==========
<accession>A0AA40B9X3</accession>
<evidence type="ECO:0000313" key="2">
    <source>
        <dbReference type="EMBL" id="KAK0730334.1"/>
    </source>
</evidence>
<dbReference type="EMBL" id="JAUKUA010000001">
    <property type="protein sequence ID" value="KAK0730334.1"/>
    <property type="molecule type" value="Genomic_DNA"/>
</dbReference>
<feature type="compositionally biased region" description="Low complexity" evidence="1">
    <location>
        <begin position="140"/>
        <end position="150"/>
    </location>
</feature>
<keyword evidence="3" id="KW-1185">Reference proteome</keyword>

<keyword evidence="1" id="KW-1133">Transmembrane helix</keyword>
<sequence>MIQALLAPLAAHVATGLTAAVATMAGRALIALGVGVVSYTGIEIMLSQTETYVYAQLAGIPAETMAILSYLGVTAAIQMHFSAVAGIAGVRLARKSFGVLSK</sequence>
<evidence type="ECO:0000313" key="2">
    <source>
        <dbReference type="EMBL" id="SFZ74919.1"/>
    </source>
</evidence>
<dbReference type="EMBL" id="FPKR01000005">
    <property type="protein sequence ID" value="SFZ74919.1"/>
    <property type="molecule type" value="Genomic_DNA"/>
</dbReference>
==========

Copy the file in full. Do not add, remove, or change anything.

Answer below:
<accession>A0AA40B9X3</accession>
<evidence type="ECO:0000313" key="2">
    <source>
        <dbReference type="EMBL" id="KAK0730334.1"/>
    </source>
</evidence>
<dbReference type="EMBL" id="JAUKUA010000001">
    <property type="protein sequence ID" value="KAK0730334.1"/>
    <property type="molecule type" value="Genomic_DNA"/>
</dbReference>
<feature type="compositionally biased region" description="Low complexity" evidence="1">
    <location>
        <begin position="140"/>
        <end position="150"/>
    </location>
</feature>
<keyword evidence="3" id="KW-1185">Reference proteome</keyword>

<keyword evidence="1" id="KW-1133">Transmembrane helix</keyword>
<sequence>MIQALLAPLAAHVATGLTAAVATMAGRALIALGVGVVSYTGIEIMLSQTETYVYAQLAGIPAETMAILSYLGVTAAIQMHFSAVAGIAGVRLARKSFGVLSK</sequence>
<evidence type="ECO:0000313" key="2">
    <source>
        <dbReference type="EMBL" id="SFZ74919.1"/>
    </source>
</evidence>
<dbReference type="EMBL" id="FPKR01000005">
    <property type="protein sequence ID" value="SFZ74919.1"/>
    <property type="molecule type" value="Genomic_DNA"/>
</dbReference>